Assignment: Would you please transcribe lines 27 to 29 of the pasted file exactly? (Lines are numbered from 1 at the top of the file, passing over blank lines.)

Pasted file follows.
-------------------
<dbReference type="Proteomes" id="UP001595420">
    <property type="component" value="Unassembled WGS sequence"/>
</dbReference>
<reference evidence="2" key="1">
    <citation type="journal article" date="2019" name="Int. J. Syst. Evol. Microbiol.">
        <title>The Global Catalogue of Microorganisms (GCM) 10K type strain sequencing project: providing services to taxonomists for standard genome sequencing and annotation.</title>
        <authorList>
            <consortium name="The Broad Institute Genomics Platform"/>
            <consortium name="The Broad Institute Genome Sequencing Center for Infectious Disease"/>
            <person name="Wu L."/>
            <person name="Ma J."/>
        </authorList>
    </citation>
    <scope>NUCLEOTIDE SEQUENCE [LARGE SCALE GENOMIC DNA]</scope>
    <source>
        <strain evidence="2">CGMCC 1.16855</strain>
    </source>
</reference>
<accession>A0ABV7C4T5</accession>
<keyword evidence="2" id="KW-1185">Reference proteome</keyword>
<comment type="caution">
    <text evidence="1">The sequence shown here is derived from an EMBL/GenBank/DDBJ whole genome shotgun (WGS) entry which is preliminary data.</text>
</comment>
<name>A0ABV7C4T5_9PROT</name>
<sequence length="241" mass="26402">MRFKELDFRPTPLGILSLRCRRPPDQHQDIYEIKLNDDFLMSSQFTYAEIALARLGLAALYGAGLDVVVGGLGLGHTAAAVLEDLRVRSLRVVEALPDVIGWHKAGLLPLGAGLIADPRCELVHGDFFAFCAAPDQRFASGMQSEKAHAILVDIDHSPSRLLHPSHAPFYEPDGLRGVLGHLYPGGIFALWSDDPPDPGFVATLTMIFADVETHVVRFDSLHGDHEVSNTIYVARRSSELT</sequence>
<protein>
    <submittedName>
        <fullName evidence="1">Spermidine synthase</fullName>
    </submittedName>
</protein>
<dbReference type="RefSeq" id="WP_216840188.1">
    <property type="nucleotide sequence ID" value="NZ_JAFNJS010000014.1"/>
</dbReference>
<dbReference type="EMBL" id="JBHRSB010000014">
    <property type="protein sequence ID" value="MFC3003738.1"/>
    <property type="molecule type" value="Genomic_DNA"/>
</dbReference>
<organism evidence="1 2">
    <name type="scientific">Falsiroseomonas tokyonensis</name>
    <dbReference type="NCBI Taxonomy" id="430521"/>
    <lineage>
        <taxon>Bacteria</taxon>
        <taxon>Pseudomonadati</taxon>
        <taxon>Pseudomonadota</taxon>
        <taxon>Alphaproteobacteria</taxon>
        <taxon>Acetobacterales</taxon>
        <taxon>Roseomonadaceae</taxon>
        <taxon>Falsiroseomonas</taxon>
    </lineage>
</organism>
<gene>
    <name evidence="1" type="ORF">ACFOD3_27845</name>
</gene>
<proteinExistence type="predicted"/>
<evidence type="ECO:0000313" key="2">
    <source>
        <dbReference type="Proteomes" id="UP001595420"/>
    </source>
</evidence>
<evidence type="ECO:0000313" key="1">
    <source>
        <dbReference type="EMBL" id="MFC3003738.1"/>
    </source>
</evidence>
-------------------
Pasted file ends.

    <submittedName>
        <fullName evidence="1">Spermidine synthase</fullName>
    </submittedName>